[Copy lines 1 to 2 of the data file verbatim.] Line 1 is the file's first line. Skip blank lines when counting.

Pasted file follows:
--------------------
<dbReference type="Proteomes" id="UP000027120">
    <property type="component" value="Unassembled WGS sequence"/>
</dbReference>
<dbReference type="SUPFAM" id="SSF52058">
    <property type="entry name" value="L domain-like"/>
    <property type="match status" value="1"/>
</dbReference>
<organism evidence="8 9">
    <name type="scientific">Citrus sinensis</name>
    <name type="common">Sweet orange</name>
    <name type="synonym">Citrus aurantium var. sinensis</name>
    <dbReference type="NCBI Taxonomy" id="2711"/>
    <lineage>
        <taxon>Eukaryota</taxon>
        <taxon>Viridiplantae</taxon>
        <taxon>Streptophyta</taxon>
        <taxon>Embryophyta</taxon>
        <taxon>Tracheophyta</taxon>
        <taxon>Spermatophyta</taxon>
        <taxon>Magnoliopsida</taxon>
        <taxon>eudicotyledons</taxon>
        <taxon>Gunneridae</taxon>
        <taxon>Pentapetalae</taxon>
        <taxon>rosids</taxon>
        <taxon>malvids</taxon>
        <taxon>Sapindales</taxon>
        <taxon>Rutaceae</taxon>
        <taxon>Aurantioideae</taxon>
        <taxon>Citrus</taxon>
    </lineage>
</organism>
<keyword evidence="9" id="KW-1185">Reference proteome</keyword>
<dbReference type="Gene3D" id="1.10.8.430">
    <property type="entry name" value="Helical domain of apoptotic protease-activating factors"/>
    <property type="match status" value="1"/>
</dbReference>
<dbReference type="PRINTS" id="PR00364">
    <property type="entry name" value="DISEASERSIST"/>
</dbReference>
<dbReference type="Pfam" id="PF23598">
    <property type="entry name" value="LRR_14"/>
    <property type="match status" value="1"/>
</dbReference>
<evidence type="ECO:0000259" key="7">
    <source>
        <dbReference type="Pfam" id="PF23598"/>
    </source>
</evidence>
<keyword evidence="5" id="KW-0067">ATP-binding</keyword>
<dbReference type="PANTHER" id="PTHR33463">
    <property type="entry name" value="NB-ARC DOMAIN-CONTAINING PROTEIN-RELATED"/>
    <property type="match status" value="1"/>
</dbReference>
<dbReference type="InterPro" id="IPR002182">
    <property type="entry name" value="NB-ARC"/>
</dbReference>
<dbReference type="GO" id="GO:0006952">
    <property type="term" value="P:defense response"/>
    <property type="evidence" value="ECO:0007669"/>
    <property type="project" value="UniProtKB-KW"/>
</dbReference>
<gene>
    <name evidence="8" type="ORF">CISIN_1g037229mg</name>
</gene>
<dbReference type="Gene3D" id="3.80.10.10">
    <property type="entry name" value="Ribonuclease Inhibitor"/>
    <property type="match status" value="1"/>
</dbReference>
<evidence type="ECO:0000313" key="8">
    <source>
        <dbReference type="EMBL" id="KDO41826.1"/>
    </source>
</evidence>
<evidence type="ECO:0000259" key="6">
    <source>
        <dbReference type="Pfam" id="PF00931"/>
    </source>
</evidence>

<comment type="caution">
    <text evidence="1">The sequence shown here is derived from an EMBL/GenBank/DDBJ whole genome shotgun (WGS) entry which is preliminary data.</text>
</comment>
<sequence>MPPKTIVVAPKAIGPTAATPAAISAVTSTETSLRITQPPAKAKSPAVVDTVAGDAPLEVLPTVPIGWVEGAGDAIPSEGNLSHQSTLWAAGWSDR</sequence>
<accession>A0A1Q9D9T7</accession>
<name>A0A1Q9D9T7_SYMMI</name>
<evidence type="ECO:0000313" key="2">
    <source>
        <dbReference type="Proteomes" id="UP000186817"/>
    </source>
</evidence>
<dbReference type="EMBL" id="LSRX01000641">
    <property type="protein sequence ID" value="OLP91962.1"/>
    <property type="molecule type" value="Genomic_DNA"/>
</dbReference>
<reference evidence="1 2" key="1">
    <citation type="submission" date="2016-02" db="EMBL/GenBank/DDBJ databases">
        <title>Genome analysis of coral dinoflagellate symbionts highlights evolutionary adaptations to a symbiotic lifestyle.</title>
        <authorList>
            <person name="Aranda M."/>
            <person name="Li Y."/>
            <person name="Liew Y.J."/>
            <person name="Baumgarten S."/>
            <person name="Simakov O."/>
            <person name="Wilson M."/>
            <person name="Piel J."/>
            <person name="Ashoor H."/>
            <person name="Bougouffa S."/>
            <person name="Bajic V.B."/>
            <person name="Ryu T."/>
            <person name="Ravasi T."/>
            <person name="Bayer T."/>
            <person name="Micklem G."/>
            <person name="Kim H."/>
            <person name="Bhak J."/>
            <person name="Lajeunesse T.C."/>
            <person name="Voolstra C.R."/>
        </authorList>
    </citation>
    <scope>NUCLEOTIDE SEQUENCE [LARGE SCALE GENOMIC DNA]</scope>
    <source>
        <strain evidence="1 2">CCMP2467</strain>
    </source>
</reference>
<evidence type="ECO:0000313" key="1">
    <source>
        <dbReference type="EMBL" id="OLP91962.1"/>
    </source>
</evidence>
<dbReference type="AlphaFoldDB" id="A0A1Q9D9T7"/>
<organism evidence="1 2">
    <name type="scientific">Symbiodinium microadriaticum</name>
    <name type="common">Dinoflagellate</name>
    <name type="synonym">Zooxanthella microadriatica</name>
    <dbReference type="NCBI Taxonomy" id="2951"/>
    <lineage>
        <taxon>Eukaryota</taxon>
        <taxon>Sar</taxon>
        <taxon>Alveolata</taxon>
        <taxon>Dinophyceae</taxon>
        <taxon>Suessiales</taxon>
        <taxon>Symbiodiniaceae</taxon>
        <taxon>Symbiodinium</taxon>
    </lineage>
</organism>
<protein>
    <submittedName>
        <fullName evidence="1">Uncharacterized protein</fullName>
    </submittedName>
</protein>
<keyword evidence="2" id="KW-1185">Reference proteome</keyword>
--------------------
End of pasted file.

<dbReference type="Proteomes" id="UP000027120">
    <property type="component" value="Unassembled WGS sequence"/>